A new judicial front for the Emirati president of Interpol, Ahmed Nasser al-Raisi: already targeted by a first investigation, he has been the subject since the end of March of a judicial investigation for “complicity in torture” after the complaint in France of two Britons.
Facts from 2018
The National Anti-Terrorist Prosecutor’s Office (Pnat) has confirmed that it has entrusted a Parisian investigating judge with an investigation after a complaint with civil action on “torture” and “arbitrary detention” in 2018 and 2019 in which Al-Raisi allegedly became an accomplice as the senior police officer of the United Arab Emirates.
This type of complaint makes it possible in France to obtain the almost automatic designation of an investigating judge, who is statutorily independent. A source familiar with the matter therefore tempered on the “limited scope”, at the start of the investigations, of such an investigation. The plaintiffs used France’s universal jurisdiction, which allows the French courts to prosecute people suspected of torture if they are in France. Al-Raisi has visited Lyon several times since January, where the Interpol agency is based.
Asked, the embassy of the United Arab Emirates in Paris did not react immediately on Wednesday.
Accusations of espionage
In a press release published on Wednesday, the two Britons indicate that they will “provide (this day) evidence of torture” during a hearing “at the request of the investigating judge” of the crimes against humanity pole. The first complainant, Matthew Hedges, is an academic specializing in the United Arab Emirates.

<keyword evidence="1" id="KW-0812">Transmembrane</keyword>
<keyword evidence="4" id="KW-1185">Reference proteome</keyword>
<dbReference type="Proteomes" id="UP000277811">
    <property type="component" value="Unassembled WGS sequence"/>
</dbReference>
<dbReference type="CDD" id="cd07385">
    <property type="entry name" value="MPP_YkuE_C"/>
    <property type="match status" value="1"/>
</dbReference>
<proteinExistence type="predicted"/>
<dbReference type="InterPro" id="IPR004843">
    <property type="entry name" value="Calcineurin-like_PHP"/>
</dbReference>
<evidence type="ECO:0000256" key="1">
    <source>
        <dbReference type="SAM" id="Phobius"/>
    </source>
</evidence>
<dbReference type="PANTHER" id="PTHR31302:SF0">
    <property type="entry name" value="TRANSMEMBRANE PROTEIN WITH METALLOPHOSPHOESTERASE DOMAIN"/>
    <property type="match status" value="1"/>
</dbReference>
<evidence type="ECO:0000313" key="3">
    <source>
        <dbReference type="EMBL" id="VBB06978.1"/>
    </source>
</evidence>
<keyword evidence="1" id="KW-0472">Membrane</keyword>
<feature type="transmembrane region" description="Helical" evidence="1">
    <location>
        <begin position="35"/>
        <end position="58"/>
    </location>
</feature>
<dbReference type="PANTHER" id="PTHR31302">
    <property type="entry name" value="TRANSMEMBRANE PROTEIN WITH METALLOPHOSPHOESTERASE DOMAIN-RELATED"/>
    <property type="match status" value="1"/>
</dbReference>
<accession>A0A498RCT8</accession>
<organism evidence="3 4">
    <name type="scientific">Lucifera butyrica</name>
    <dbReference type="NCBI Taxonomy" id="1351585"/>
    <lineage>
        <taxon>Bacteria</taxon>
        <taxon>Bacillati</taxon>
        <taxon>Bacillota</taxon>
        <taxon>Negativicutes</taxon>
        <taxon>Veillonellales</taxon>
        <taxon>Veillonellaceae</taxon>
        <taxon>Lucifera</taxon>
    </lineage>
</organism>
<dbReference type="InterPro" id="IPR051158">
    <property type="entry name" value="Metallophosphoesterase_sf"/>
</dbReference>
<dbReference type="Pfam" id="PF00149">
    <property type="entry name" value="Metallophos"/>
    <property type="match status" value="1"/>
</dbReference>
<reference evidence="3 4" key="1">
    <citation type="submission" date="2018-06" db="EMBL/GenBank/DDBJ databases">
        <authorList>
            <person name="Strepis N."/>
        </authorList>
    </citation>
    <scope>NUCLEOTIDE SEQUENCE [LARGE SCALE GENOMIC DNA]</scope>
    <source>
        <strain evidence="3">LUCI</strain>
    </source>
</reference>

During a press conference in Lyon in October, he recounted the accusations of espionage to which he had been subjected during a study trip to prepare for his doctorate, following which he said he had been detained and tortured between May and November 2018 and “forced to make a false confession”. Sentenced to life in November 2018, he was pardoned less than a week later, under international pressure.
Soon supporting evidence
At the same conference, Ali Issa Ahmad, a security officer from Wolverhampton (central England), had meanwhile reported having been beaten several times and even stabbed during a month-long stay in detention between January and February 2019 in the emirate of Sharjah.
The motive, according to him, is that he would have supported too ostensibly during an Asian Cup match the football team of the rival emirate of Qatar. For the plaintiffs, Al-Raisi “is ultimately responsible for the tortures perpetrated on them by the Emirati police forces”. “None of this could have happened without his knowledge and involvement. »